There’s no shortage of companies willing to take an author’s manuscript and promise to produce a quality book, often for thousands of dollars. And sadly, there’s a great spectrum concerning both the experience of working with the company and the quality of the finished product. Additionally, many self-publishing companies charge outrageous amounts of money for tasks an author with a little know-how can do on his own, but yet still take an additional majority percentage of the royalties, even though the author paid for an expensive package.
One of the rare companies who does not operate that way is BookBaby, who charges a minimal fee for services and connects authors to qualified, vetted professionals for services they do not provide in-house. But what makes BookBaby even more exciting is the announcement today that is completely upending the publishing industry status quo where royalty payments are concerned.
When Amazon Publishing, the book giant’s retail arm, announced over a year ago that they would pay their traditionally published authors monthly instead of quarterly, a number of critics scoffed at the idea that this upstart company would change a four hundred-year-old system. But today, BookBaby announced that it will pay its authors for sales made in its new BookShop weekly…yes, every single Monday.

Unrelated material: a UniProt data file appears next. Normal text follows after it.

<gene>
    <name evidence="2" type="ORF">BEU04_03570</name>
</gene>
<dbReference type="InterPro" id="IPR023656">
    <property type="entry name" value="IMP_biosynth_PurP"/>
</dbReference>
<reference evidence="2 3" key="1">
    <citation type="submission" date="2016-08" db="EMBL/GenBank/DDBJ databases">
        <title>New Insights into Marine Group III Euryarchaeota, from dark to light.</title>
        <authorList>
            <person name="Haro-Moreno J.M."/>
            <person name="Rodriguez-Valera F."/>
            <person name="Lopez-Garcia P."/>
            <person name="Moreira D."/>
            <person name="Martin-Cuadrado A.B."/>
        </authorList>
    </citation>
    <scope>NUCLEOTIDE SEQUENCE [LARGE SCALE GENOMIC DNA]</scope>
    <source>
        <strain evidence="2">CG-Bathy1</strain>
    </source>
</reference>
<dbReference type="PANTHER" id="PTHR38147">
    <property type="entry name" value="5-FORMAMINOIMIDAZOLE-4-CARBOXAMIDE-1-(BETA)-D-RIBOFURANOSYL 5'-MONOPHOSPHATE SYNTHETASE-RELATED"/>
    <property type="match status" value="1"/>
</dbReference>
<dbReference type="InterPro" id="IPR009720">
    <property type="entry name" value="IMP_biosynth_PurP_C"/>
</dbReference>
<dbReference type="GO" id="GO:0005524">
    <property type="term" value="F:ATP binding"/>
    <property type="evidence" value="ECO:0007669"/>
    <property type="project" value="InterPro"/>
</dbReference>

“We’ve been talking to our authors a lot,” explained Steven Spatz, Chief Marketing Officer for BookBaby, in an interview with Good e-Reader, “we’ve been listening to them. This whole industry has evolved. It’s not enough just to give distribution and conversion, they really want help in promoting and selling their books.”
BookBaby’s announcement today includes details of a new retail platform for authors’ works. In addition to the usual platforms that authors have come to expect for their books, the new BookShop will not only offer authors a new distribution outlet, but will also offer them the opportunity to receive payment weekly. While titles sold through major retailers will still fall under a monthly royalty system, authors who direct their readers to the BookShop can stand to benefit even faster.
“It used to be that writers were thrilled just to have their manuscripts turned into an eBook and listed for sale on Amazon,” said Spatz. “But for today’s independent author, literary success requires a lot more than just great file conversion and retail distribution.”
BookShop is just the latest tool that BookBaby provides for authors. Last year, the company debuted its free BookPromo platform that helps authors share the news about their titles, garner reviews, take advantage of press release distribution, and more. The company has a long history of connecting fans to content, as BookBaby grew out of the original indie music platform, CDBaby.